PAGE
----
As previously indicated, one of the serious problems in the use of dual transducer elements wherein the transmitter element and the receiving element are closely juxtaposed in the same transducer body is that the sound generated by the transmitting transducer is directly coupled by the body itself to the receiving transducer which direct coupling sometimes masks or drastically interferes with the reflected sonic signal.
The transducer of FIGS. 1 and 2 includes an elongated slot 46 which extends from the transducer body active end 16 to adjacent the access end 14. Slot 46 extends the full width of the transducer body and provides sound isolation between the first or transmitting crystal element 26 and the second or receiving crystal element 28. It can be seen in FIG. 1 that for the sound to travel within the body itself, a long path is established by the provision of slot 46. This long path results in the intensity transmitted through the body being substantially diminished to thereby dramatically minimize the effect of the close proximity of the transmitting and receiving crystals.
In order to effectively dampen the sound generated by the transmitting crystal element 26 but at the same time to insure intimate acoustical contact between the crystal element and window 22, provision is made for applying force against the rearward surface of the crystal element. Reference is made to U.S. Pat. No. 4,763,513 which is incorporated herein by reference for detailed teaching of a preferred damping means. Generally speaking, this damping means includes a damping element 48 which contacts the rearward surface of the crystal element 26. A thrust disc 50 is in contact with the damping means 48. A thrust transmitting sphere 52 is positioned between the first thrust disc 50 and the second thrust disc 54 to insure that the load applied against the first thrust disc 50 is equally distributed against the rearward face of first crystal element 26. A spring 56, under compression, applies a uniform thrust to insure intimate contact between the crystal element 26 and acoustic window 22. The screw member 58 is used to adjust the compression on spring 56. All of the elements 48 through 58 are well described in U.S. Pat. No. 4,763,513. While the similar elements are not illustrated within the second cylindrical opening 20, such may be employed to insure intimate contact between the second crystal element 28 and the second acoustic window 24.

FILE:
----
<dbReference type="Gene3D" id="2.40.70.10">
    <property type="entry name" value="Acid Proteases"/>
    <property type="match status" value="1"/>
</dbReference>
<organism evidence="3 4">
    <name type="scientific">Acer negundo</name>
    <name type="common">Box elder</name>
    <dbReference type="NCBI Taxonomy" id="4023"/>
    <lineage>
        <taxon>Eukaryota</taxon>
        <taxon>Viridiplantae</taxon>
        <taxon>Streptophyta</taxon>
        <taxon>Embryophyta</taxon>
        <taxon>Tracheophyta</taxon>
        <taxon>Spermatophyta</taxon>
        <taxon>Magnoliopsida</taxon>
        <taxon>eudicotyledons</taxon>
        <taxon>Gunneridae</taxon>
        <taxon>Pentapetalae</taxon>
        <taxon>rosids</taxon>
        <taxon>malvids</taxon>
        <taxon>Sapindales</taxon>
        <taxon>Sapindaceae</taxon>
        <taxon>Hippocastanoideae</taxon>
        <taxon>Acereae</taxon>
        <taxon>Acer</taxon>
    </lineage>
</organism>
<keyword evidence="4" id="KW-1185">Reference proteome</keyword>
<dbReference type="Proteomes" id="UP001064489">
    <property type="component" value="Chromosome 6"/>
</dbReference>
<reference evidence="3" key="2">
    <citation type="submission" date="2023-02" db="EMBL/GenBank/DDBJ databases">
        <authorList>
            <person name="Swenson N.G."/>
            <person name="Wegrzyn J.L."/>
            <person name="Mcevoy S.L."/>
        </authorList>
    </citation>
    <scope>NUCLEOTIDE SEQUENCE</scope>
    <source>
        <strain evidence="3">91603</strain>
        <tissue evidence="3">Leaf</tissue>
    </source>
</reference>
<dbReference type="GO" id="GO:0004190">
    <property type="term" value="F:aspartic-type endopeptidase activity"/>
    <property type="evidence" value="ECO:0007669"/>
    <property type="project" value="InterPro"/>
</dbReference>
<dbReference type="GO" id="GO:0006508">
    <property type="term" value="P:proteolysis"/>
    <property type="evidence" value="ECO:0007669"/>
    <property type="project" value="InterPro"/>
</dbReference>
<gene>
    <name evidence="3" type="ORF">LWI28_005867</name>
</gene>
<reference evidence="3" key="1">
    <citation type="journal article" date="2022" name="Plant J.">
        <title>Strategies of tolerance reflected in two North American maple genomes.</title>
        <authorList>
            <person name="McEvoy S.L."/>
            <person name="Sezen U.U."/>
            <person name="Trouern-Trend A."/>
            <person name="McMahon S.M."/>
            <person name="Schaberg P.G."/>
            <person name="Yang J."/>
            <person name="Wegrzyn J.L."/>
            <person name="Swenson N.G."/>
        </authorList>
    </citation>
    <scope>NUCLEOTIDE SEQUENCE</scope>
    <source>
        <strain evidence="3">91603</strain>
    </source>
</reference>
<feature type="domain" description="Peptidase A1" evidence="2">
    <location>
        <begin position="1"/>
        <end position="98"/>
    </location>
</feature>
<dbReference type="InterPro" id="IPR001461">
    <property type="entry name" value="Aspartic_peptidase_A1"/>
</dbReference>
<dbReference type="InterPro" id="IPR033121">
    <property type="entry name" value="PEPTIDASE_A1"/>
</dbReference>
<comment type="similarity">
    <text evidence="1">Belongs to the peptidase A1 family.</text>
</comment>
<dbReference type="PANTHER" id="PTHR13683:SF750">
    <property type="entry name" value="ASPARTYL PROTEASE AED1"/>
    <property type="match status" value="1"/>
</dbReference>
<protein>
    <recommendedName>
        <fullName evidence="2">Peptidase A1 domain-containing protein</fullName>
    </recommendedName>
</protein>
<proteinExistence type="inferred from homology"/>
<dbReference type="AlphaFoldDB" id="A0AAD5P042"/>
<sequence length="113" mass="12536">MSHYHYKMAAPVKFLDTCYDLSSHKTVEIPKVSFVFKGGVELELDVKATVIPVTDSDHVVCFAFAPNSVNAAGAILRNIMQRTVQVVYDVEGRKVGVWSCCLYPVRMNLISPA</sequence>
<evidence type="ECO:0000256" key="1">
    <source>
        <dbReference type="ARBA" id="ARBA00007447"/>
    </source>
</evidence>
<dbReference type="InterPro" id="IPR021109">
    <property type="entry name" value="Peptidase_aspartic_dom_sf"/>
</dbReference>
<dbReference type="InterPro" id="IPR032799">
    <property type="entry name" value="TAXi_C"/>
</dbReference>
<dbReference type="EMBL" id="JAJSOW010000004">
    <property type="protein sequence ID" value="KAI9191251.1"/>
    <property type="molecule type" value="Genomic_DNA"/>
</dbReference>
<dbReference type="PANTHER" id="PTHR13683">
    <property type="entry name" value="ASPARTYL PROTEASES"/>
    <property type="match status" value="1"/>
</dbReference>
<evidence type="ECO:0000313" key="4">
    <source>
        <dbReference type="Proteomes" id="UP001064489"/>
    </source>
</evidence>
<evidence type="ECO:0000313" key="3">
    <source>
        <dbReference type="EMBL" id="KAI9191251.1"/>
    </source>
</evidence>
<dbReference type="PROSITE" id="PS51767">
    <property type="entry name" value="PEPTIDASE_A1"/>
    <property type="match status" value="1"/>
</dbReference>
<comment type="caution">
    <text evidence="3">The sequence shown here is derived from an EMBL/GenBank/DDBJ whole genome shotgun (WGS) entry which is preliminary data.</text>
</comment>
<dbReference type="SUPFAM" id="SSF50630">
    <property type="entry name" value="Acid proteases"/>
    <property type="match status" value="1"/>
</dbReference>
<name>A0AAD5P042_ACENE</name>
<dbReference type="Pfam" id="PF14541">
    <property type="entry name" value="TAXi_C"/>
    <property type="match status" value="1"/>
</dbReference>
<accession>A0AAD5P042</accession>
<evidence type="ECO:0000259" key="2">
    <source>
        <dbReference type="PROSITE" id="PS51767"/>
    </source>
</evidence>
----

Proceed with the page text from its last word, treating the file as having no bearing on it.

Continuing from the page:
FIGS. 3 and 4 show an alternative embodiment of the invention which is different primarily in the shape of the transducer body. The reference numerals used to identify elements in FIGS. 3 and 4 superceded by an "A" corresond to the same elements having the same numbers in FIGS. 1 and 2. While in FIGS. 1 and 2 the transducer body 12 is rectangular in cross-sectional configuration, in FIGS. 3 and 4 the transducer body 12A is cylindrical which, in some applications, is advantageous in that it is easier to mount a cylindrical transducer body for fluidtight applications. While not shown, the cylindrical body 12A of FIGS. 3 and 4 may be externally threaded in part as a means of mounting it to other equipment.
The cylindrical transducer body 12A includes a longitudinal slot 46A, as previously mentioned. FIG. 3 shows a slot slightly wider and shorter, indicating that the width and length of the slot may be varied according to the specific design parameter of the transducer. FIG. 3 shows the elements for damping the transducer in the second cylindrical opening 20A of the type previously described with reference to FIG. 1.
Whereas, in FIGS. 1 and 2, the sound reflector 38 is of cross-sectional dimensions generally the same as the body 12. FIGS. 3 and 4 show the arrangement wherein the sound reflector element 38A is different in cross-section than body 12A. As illustrated in FIG. 4, the sound reflector 38A is of cross-sectional dimensions similar to that in FIGS. 1 and 2. The use of a sound reflector having the same cross-sectional dimensions as the body 12A is not necessary, however, it should be understood that the sound reflector can, if desired, have a circular cross-sectional configuration as does body 12A. The sound reflector 38A may be integrally formed with the body 12A or may be formed separately and attached to it, such as by welding, or by means of screws 60. The reflective surfaces 40A and 42A of the sound reflector 38A may also include, as illustrated, the arrangement wherein the planes are askewed compared to planes perpendicular to the plane of the sound path 44A to thereby decrease the effect of echo sound pulses being reflected sequentially from the acoustic windows.